A few more pages from my book - one with Doctor Who quotes and the other with "The Mouse's Tale" from Alice in Wonderland.  I had to try to write it like a tail!  It's nice to decorate the pages with little drawings I think - again to make it more personal!  I also like to keep mementos in my book - like a sprig of heather from my trip to England, and a piece of confetti from a concert I went to a few years ago.

Do you keep something like a commonplace book - a physical way to note down favorite poems, lyrics, quotes, or anything special to you?  Or do you mostly keep track of these things electronically?


Sunday, March 30, 2014

Suspense Sundays (90) An Occurrence at Owl Creek Bridge

Suspense was a radio series from 1942 to 1962.  I have a fondness for "Old Time Radio" as we call it now, and Suspense is my favorite show.  It sets up weird, dark, scary, or intriguing stories with a plot twist in the end, and all in half an hour.  For Suspense Sundays I'll give a short review of an episode.

"An Occurrence at Owl Creek Bridge"
Air date: July 9, 1959
Starring Vincent Price
>>Episodes here<<

Based on the short story by Ambrose Bierce, the story begins with a Confederate sympathizer about to be hanged from a bridge by 'them Yankees'.  As he is dropped the rope of the noose snaps and the episode is mostly about his thoughts as he makes his escape.  Things turn nightmarish as things aren't as they seem, and the brilliant twist in the end is a huge dose of sobering reality.

This is a classic short story and really stellar storytelling, which I think doesn't quite come across in this episode.  I think it would have helped to have heard more of a distinction between the man's memories and what he was experiencing.  Perhaps this story is just better suited to a visual adaptation so the twist in the end will have more impact.  (The Twilight Zone did a fantastic version of this story.)  Vincent Price did a great job narrating it though.  If you have never experienced this story, I highly suggest looking it up for a quick read, or watching the episode of The Twilight Zone.  But Suspense did adapt this story two more times, so maybe the other episodes will capture this intimate, tragic story better.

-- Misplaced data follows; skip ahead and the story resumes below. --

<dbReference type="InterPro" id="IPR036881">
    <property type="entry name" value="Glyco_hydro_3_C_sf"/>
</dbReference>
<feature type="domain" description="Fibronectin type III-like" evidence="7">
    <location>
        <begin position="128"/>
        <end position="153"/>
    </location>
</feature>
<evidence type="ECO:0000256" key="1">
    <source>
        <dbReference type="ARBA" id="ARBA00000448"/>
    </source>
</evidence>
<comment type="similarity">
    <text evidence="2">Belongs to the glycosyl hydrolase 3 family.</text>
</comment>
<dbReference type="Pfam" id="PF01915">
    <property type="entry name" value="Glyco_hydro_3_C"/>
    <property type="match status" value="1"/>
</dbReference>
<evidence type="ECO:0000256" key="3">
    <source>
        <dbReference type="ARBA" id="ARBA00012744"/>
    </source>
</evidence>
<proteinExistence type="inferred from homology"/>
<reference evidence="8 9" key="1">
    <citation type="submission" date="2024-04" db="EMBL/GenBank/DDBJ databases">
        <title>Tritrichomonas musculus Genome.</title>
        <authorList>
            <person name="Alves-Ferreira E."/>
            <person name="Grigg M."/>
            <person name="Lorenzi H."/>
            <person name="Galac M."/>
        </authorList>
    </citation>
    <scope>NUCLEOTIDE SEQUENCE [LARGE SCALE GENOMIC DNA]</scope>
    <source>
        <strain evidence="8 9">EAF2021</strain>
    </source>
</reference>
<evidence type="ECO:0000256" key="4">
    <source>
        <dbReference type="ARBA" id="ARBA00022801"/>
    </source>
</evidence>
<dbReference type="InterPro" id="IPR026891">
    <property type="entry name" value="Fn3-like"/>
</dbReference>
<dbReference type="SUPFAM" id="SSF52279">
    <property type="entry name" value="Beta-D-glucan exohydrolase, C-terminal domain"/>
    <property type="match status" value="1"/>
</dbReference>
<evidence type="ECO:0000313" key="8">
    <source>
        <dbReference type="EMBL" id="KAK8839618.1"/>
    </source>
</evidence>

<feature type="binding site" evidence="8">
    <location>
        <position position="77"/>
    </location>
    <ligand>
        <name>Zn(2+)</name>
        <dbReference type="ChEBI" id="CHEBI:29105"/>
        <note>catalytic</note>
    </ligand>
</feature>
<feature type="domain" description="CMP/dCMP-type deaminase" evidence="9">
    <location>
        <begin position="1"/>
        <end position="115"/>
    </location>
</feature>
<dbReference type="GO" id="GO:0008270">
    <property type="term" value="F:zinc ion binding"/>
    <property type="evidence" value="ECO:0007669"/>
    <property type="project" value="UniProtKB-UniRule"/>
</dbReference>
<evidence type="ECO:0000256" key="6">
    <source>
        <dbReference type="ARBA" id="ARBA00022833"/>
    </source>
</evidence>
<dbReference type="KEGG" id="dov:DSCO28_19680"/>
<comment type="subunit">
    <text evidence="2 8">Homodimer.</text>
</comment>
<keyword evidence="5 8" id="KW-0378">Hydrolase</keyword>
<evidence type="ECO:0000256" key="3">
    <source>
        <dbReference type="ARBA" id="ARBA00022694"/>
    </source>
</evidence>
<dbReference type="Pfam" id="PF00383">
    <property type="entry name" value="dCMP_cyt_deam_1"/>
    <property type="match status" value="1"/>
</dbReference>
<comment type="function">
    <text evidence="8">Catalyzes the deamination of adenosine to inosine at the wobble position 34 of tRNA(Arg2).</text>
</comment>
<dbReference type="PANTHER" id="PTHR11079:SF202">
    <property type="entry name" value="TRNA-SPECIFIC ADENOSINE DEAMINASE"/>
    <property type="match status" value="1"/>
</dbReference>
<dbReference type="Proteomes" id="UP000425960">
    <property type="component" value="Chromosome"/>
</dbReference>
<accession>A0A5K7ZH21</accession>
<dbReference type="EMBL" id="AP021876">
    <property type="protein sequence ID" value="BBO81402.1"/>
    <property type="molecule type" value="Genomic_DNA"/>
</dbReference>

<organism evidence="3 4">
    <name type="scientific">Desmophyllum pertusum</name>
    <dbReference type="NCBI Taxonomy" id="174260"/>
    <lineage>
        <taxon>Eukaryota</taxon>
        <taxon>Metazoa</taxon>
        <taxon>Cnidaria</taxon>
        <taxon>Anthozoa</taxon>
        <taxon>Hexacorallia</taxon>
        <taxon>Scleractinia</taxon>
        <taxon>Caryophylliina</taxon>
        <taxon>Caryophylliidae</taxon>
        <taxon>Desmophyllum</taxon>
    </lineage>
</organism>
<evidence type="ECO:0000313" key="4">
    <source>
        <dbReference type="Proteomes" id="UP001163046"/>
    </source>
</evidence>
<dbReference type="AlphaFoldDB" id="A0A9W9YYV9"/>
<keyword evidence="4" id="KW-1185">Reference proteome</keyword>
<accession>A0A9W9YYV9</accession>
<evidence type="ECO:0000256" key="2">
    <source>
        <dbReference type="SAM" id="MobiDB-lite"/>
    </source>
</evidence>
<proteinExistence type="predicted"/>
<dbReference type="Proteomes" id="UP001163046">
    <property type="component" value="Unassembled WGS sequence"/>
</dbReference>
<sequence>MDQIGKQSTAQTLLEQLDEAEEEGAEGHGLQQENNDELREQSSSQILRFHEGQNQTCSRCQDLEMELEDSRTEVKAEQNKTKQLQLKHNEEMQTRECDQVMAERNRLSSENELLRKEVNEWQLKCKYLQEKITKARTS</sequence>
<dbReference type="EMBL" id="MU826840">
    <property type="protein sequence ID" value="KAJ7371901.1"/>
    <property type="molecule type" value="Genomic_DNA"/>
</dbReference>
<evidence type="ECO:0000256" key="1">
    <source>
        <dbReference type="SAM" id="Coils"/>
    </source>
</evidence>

Friday, March 28, 2014

Review: Attachments

by Rainbow Rowell
Contemporary Romance
Amazon  /  Goodreads

Plot Summary:

"Hi, I'm the guy who reads your e-mail, and also, I love you . . . "

Beth Fremont and Jennifer Scribner-Snyder know that somebody is monitoring their work e-mail. (Everybody in the newsroom knows. It's company policy.) But they can't quite bring themselves to take it seriously. They go on sending each other endless and endlessly hilarious e-mails, discussing every aspect of their personal lives.

Meanwhile, Lincoln O'Neill can't believe this is his job now- reading other people's e-mail. When he applied to be "internet security officer," he pictured himself building firewalls and crushing hackers- not writing up a report every time a sports reporter forwards a dirty joke.

When Lincoln comes across Beth's and Jennifer's messages, he knows he should turn them in. But he can't help being entertained-and captivated-by their stories.

By the time Lincoln realizes he's falling for Beth, it's way too late to introduce himself.

What would he say . . . ?


I would say that this story is pure adorable, but I don't want to sell short the depth of it.  While the cuteness of the romance and the characters are undeniable, it is also very poignant and thought-provoking.  And I think that's mostly because all of the characters are so intensely genuine.  Their lives have drama but they don't devolve into dramatics - the writing knows when to dwell on a moment and when to allude to it in passing to make it even more effective.  I feel like it's cliche to say that the characters are so real they feel like my friends, but it's so true!